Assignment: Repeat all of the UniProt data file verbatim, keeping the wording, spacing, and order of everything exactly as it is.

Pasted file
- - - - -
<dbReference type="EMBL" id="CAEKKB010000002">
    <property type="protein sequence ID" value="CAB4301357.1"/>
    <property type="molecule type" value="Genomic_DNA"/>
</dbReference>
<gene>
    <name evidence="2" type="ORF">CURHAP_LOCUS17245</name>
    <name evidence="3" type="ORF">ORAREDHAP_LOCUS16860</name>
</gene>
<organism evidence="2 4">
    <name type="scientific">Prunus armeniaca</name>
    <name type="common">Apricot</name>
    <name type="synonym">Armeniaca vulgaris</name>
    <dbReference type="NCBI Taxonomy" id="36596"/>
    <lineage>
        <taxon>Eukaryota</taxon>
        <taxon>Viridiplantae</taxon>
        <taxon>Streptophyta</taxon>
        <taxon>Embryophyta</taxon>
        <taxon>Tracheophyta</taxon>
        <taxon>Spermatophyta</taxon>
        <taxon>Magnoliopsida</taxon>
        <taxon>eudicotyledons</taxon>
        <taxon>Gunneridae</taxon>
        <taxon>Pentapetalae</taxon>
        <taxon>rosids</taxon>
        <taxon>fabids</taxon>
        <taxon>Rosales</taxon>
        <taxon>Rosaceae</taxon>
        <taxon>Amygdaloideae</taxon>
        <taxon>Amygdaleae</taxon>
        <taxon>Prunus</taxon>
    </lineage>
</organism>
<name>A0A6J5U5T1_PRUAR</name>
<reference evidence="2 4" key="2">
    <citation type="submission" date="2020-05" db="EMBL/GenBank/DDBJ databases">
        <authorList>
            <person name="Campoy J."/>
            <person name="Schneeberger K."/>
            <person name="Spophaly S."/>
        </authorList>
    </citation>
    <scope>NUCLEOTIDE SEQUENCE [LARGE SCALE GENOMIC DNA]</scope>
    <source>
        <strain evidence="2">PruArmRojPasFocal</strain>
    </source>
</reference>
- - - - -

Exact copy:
<dbReference type="EMBL" id="CAEKKB010000002">
    <property type="protein sequence ID" value="CAB4301357.1"/>
    <property type="molecule type" value="Genomic_DNA"/>
</dbReference>
<gene>
    <name evidence="2" type="ORF">CURHAP_LOCUS17245</name>
    <name evidence="3" type="ORF">ORAREDHAP_LOCUS16860</name>
</gene>
<organism evidence="2 4">
    <name type="scientific">Prunus armeniaca</name>
    <name type="common">Apricot</name>
    <name type="synonym">Armeniaca vulgaris</name>
    <dbReference type="NCBI Taxonomy" id="36596"/>
    <lineage>
        <taxon>Eukaryota</taxon>
        <taxon>Viridiplantae</taxon>
        <taxon>Streptophyta</taxon>
        <taxon>Embryophyta</taxon>
        <taxon>Tracheophyta</taxon>
        <taxon>Spermatophyta</taxon>
        <taxon>Magnoliopsida</taxon>
        <taxon>eudicotyledons</taxon>
        <taxon>Gunneridae</taxon>
        <taxon>Pentapetalae</taxon>
        <taxon>rosids</taxon>
        <taxon>fabids</taxon>
        <taxon>Rosales</taxon>
        <taxon>Rosaceae</taxon>
        <taxon>Amygdaloideae</taxon>
        <taxon>Amygdaleae</taxon>
        <taxon>Prunus</taxon>
    </lineage>
</organism>
<name>A0A6J5U5T1_PRUAR</name>
<reference evidence="2 4" key="2">
    <citation type="submission" date="2020-05" db="EMBL/GenBank/DDBJ databases">
        <authorList>
            <person name="Campoy J."/>
            <person name="Schneeberger K."/>
            <person name="Spophaly S."/>
        </authorList>
    </citation>
    <scope>NUCLEOTIDE SEQUENCE [LARGE SCALE GENOMIC DNA]</scope>
    <source>
        <strain evidence="2">PruArmRojPasFocal</strain>
    </source>
</reference>